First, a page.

Posted on: 19/11/2021
10 COP26 declarations, pledges and pacts
Last week the UN climate conference, COP26, came to a close with a final agreement that sets the global agenda for the next decade. Throughout the two-week conference in Glasgow, we heard from world leaders as they shared their net-zero action plans. In this blog, we recap on the deals that were made to tackle climate change and create a cleaner, more sustainable planet.
In 2015, the Paris agreement set a 1.5C global ambition for global warming and at this year’s 26th annual summit held in Glasgow, 200 countries outlined their plans to deliver against the climate pledges made six years ago.
On Sunday 14th November, it was announced that a global agreement had been made. Although not legally binding, the final agreement known as the ‘Glasgow Climate Pact’ spans declarations and pledges for a reduction in carbon emissions and fossil fuels, electrification of transport and other global climate initiatives. Some of the main headlines from the agreement are:
- The Glasgow Climate Pact challenges countries to return next year with more ambitious 2030 objectives in accordance with the Paris Agreement's aim of keeping global warming well below 2°C and closer to 1.5°C. Countries such as China, Australia, Saudi Arabia, and the United States who have less ambitious climate plans are being pressured to return with more aggressive plans by the end of 2022.
- The Glasgow Climate Pact is the first COP26 resolution to call for a “phase-out” of fossil fuel subsides. This is the first time that fossil fuels have been specifically mentioned in a United Nations climate pact. Originally, COP26 called for “accelerating” the transition from coal to clean power however, the change in language from “accelerating” to “phase-out” was instigated by China and India against the guidance of the original COP26 goal and was met by many disagreements from many European nations.
- 190 nations and organisations, including major coal-producing countries like Poland and Vietnam, had pledged to phase-out coal-fired power generation. A "global coal to clean power transition statement," which commits countries to " end all investment in new coal power generation domestically and internationally " was included in the pledge. The UK government announced that 23 nations, including Indonesia, South Korea, Poland, Vietnam, and Chile, are "committing for the first time to phase out and not build or invest in new coal power”.
Zero emission cars
- A new declaration committed to 38 governments to work towards all sales of new cars and vans being zero emission globally by 2040 and 2035 in leading markets. This declaration also included automotive manufacturers, fleet owners and operators or shared mobility platforms such as Uber and National Grid and financial institutions Aviva and NatWest.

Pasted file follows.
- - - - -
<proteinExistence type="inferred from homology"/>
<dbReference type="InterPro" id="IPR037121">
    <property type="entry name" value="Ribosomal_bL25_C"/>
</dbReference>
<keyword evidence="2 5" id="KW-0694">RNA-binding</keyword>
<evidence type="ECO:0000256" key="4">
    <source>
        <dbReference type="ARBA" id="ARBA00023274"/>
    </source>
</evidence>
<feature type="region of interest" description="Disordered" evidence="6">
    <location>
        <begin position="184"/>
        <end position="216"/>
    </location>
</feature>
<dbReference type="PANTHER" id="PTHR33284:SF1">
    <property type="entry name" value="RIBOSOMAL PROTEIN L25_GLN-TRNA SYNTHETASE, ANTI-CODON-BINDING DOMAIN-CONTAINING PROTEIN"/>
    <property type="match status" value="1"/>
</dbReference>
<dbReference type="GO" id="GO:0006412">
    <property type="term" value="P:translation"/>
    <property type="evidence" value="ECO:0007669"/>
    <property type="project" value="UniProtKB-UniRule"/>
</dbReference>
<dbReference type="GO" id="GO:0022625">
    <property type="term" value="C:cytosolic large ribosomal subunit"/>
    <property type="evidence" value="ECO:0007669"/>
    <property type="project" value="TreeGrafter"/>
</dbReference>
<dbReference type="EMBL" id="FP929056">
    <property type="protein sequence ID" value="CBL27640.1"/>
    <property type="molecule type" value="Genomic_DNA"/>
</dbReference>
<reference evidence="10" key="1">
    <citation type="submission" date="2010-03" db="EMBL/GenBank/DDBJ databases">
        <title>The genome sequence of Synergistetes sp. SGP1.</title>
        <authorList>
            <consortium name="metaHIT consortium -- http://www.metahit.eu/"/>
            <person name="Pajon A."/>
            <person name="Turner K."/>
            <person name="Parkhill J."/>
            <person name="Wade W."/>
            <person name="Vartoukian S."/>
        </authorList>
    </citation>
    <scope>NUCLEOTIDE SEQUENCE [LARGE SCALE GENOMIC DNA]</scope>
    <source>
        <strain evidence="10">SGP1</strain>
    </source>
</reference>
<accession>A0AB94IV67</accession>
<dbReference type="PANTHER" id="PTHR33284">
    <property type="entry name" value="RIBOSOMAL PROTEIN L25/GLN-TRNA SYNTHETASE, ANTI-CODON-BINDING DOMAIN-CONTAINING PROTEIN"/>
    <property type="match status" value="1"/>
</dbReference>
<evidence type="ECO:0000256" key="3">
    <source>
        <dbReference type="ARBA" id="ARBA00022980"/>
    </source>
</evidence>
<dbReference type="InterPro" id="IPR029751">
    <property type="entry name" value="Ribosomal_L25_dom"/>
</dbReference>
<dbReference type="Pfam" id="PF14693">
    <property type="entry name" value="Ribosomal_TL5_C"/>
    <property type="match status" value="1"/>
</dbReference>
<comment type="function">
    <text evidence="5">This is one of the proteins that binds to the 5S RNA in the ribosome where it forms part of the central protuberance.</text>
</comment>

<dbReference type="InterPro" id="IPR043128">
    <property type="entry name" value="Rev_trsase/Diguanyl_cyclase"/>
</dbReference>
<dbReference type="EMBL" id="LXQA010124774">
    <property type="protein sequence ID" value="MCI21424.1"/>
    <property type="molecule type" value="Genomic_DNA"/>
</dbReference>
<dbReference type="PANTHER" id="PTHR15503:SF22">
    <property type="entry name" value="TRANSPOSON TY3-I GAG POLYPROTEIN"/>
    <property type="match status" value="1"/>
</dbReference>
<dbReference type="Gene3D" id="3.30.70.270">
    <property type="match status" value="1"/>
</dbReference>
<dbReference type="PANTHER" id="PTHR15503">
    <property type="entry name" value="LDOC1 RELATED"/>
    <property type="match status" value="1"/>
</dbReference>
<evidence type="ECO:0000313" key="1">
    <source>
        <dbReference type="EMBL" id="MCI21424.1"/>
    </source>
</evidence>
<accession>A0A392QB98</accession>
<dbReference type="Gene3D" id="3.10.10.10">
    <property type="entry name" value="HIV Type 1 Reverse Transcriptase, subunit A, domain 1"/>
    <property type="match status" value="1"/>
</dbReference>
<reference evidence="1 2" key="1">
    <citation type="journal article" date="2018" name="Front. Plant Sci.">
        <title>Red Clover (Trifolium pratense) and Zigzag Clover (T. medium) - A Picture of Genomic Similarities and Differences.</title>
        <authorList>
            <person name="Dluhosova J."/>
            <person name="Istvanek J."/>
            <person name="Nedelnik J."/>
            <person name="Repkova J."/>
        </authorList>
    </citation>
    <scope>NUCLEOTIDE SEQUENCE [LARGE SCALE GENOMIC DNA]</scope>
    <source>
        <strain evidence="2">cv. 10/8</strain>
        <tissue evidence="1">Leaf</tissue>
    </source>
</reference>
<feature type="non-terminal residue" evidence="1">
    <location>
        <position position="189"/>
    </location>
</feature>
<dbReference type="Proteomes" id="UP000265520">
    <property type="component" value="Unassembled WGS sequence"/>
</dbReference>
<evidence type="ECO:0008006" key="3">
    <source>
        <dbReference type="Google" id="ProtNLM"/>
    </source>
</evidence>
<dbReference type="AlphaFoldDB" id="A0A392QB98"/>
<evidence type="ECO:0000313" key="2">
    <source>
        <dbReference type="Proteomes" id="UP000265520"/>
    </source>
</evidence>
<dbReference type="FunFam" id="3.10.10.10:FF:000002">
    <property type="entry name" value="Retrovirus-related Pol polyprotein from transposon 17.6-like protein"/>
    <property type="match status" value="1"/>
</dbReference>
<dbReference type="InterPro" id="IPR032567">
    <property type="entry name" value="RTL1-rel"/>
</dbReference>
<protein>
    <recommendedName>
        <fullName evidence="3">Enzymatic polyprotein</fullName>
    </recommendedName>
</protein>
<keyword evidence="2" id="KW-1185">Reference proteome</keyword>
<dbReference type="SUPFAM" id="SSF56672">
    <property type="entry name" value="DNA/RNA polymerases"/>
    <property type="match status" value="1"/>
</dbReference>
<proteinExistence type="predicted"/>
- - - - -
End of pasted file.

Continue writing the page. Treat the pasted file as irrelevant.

- 130 countries sign up to deforestation pledge promising to “work collectively to halt and reverse forest loss and land degradation by 2030”. This included about 85% of the world’s forests promise to stop deforestation by 2030.
- Almost 100 nations have agreed to slash methane emissions by 30% by 2030, compared to levels in 2020 in the global methane pledge. Unfortunately, the big emitters China, Russia and India have not joined this initiative. Fulfilling this pledge “would reduce warming by at least 0.2C by 2050”. Changes are expected by addressing methane leaks from oil and gas wells, pipelines, and other fossil fuel infrastructure. Other sources of gas, such as animal farms and decaying garbage in landfills, contribute significant volumes of the gas.
- Financial institutions with a combined $130 trillion pledged to support "clean" technology like renewable energy and divert funds away from fossil-fuel-burning companies. The COP26 presidency produced a "delivery plan" before the event that outlined how richer countries would provide the funds by 2023, however new funding from Japan may put them over the finish line a year sooner.
- Rishi Sunak, UK chancellor announced plans for the UK to be the world's first net-zero aligned financial centre and the requirement for UK firms and financial institutions to publish their green plans by 2023. Sunak’s plans will force the largest firms and financial institutions to show how they intend to move their businesses to net zero. A new body called the ‘Transition Plan Taskforce’ will be set up to stop large firms from greenwashing when they draw up their strategies which will have to include greenhouse gas reduction targets.
- 40 countries have signed on to the "Glasgow Breakthroughs," a pledge to provide developing countries with the innovation and tools they need to transition to net-zero carbon emissions.
- The “Glasgow Breakthroughs’ aims to make clean power the most affordable and reliable option for all countries to meet their power needs efficiently by 2030. This includes and assessment of global progress and reporting on evidence of clean energy capacities globally.
COP26 President Alok Sharma closed the conference saying: “We can now say with credibility that we have kept 1.5 degrees alive. But, its pulse is weak and it will only survive if we keep our promises and translate commitments into rapid action.”
Ahead of COP27 in Egypt next year, nations will publish their updated Nationally Determined Contributions (NDCs) to the Paris Agreement to be delivered by 2030.